In the cockpit sole, twin 68-gallon insulated fish boxes with separate diaphragm pumps (rather than macerators) to pass snaps, hooks and the like without clogging. All are supported by gas-rams and secured in place with heavy-duty 316L stainless steel latches. Just to keep everything and everyone clean, there’s a raw water outlet in the cockpit with quick-connect fittings and a 25-foot hose, plus a freshwater wash with hot/cold valve and pull-out sprayer.

Fit for the captain

Phew! That’s just for starters when it comes to the innovation behind the Pursuit OS 355. On to the next treat: The raised bridge and semi-enclosed air conditioned/heated seating area. I’ve already mentioned the incomparable unobstructed view. Pursuit carefully listened to boaters moving up in size and those downsizing, and combined those thoughts into a most pleasing array of electronics, steering and seating.

Aside from the captain’s swivel chair, no one else typically has an armrest. But this molded port bridge lounge seating sports a large backrest, folding arm, molded footrest and port articulating armrest.

Far less showy is the helm. Twin flat screens, digital instrumentation, throttles, forward bow thruster joystick and rocker panel accessory switches (pleasantly arranged around the Teleflex tilt sport helm wheel with textured grip and control knob), signify that this boat is agile enough for single-handed piloting. Even your restless feet won’t get tired, thanks to a foldout fiberglass footrest/platform.

A place to rest

One look below inside the cabin, however, and it’s a pretty safe bet that you won’t be spending much time alone on the OS 355.
The tongue-and-groove wood floor is as smooth as “Up Town Funk’s” fresh jar of Skippy. This tone-setter is an invitation to relax after a fun afternoon spent exploring Traverse City, Mackinaw, or staying up for a glimpse of the lighthouse ghost at Presque Isle.

Your James Bond moment is achieved with an electrically actuated, custom V-berth seating with fixed cushions that converts into a queen-size Berth. Not only does the bed accomplish a parting of the seas moment, but the solid wood table is also electrically actuated for height adjustment. Okay, so I’m easily amused. It’s still cool.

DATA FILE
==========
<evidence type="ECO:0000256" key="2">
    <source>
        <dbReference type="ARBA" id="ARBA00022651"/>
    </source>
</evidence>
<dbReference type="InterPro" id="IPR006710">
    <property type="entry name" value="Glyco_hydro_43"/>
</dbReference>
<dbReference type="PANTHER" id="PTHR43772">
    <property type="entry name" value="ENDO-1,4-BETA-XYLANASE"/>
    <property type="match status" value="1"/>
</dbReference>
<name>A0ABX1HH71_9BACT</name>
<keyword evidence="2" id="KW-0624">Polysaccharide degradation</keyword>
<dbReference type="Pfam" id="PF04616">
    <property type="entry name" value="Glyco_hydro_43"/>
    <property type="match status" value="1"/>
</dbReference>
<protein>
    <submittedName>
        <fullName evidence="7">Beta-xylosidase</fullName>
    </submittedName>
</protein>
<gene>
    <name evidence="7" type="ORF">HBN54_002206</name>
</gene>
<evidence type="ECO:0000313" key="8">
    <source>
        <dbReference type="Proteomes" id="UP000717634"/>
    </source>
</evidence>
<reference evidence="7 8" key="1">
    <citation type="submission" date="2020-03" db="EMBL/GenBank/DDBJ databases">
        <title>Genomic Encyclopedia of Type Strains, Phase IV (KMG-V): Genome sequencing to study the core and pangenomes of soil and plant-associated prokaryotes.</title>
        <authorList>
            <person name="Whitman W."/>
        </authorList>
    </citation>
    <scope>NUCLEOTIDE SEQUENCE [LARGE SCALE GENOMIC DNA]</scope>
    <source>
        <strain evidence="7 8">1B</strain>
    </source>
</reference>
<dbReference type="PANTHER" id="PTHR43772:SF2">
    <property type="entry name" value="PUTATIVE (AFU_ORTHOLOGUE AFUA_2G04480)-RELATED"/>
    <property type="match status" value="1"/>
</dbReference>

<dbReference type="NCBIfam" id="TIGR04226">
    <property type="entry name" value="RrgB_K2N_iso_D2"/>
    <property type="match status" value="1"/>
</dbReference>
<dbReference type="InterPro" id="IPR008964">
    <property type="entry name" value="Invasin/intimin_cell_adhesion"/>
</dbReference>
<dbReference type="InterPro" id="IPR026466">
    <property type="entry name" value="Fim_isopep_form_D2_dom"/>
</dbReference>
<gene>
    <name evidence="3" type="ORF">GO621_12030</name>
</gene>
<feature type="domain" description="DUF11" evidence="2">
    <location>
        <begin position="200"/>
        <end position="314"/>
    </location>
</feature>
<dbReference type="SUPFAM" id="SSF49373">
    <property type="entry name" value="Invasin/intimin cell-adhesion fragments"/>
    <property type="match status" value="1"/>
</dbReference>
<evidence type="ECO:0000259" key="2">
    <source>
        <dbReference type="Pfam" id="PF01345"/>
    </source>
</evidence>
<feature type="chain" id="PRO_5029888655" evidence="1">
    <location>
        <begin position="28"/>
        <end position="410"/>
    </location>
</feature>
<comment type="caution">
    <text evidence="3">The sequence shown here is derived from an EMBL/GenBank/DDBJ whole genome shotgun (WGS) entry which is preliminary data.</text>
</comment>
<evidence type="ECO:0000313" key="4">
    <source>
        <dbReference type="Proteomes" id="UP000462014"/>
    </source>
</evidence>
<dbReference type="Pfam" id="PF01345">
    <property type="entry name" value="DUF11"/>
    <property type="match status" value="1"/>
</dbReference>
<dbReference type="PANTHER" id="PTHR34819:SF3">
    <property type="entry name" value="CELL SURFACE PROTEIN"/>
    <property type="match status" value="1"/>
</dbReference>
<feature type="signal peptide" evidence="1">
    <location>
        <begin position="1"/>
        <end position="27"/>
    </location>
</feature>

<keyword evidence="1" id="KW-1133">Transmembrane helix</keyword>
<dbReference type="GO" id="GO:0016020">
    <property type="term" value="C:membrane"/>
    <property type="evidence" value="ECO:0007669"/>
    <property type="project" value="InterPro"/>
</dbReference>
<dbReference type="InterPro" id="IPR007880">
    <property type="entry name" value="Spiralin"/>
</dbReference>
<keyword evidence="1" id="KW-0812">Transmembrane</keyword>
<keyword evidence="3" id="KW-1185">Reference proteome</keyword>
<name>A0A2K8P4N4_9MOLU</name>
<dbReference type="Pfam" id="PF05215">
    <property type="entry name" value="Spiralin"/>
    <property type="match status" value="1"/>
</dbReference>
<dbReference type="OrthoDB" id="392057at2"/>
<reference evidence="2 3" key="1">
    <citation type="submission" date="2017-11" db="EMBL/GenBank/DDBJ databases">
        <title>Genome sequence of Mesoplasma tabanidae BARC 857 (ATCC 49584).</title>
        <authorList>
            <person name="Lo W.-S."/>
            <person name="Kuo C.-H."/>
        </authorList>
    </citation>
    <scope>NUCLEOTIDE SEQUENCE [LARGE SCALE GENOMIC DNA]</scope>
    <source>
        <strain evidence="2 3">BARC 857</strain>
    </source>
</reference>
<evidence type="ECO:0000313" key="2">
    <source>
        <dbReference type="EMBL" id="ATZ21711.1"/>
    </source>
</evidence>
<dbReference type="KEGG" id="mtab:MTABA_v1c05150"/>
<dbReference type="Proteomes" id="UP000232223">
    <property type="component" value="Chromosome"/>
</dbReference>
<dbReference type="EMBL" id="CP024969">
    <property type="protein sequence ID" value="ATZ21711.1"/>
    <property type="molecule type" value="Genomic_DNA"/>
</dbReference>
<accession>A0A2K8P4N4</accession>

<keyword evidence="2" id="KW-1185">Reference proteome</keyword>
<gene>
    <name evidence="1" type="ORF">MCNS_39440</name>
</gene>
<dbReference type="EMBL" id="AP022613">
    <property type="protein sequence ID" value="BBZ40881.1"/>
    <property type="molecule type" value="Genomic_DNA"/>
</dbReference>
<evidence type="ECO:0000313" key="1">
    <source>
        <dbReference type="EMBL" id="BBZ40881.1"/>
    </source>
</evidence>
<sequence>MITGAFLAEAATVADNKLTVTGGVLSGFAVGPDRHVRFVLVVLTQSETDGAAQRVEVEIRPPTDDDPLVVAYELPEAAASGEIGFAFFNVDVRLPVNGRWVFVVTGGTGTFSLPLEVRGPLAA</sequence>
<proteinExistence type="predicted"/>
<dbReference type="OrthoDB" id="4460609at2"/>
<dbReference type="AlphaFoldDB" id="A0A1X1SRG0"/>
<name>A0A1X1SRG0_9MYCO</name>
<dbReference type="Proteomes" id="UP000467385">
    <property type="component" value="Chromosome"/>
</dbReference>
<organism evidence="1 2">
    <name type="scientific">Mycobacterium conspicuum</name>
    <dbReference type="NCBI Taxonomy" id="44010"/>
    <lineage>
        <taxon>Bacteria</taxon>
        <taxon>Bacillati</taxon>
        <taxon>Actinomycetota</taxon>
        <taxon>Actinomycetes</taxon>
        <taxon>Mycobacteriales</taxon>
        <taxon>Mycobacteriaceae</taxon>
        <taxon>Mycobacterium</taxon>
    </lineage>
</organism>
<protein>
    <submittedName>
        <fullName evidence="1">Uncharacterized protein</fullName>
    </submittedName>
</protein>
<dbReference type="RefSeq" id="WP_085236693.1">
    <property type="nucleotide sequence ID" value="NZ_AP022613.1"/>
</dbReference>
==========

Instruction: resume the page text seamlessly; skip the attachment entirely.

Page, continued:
Center stage, the portside galley comes complete with all  the necessities: 240v dual burner glass cook top, microwave oven, 12v refrigerator, ample storage drawers and cabinets, sink and Corian countertop.

Head and shower are starboard, while the full-size aft berth and 6-inch recessed wood framed, inner spring mattress promise a good night’s sleep. Here, you’ll also find dedicated storage for four rods — out of sight and away from temptation when you’re tied up in the marina.

It’s the little things…

“Now, what didn’t you see?” Bruce quizzes me.

The answer is screws. Somehow, the design team at Pursuit has managed to hide darn near every fastener behind doorframes and surfaces to provide a big boat finish. And it’s not just above decks; as we crawled into the mechanical space, the innovation and attention to detail suggests Pursuit has made it a mission to not only comply with American Boat and Yacht Council (ABYC) standards but also exceed them.

All water lines are home runs, eliminating known leak areas. Everything is labeled and color-coded. The electric system is built in house. Harnesses fit with no excess wire or crimps. You won’t see this, but everything is labeled on the backside of the separate AC and DC electric panels, making the technician who troubleshoots your boat a very happy camper. Assuming, of course, you have a problem. This near fanatical attention to detail is a hallmark of Pursuit.

“We looked at 10 years of warranty data and removed nearly every failure area possible,” Thompson explains. “From something as simple as beefing up a door jam on the head to an inch-and-a-quarter to keep it super straight, to adding an extra hidden failsafe fireproof enclosure around the electric grill, every inch of this boat is truly new, innovative and designed for improved performance.”

And with that, we finally cast off lines for a test ride. Needless to say, I wasn’t disappointed. Twin 350s made easy work of an unkind sea — the best conditions for nit picking. Honestly, they all run great when the water is flat. Despite my best efforts to create mayhem in the cockpit, with more twists than a weekend marathon of NCIS, the floor storage held watertight. Another Pursuit innovation: The inner liner stays dry, with water being managed before it can reach storage compartments.

Bring a notepad to the dealer and see if you can find all 80 innovations. If the boat meets your budget and needs, I’ll bet you’re convinced long before you even get to 40.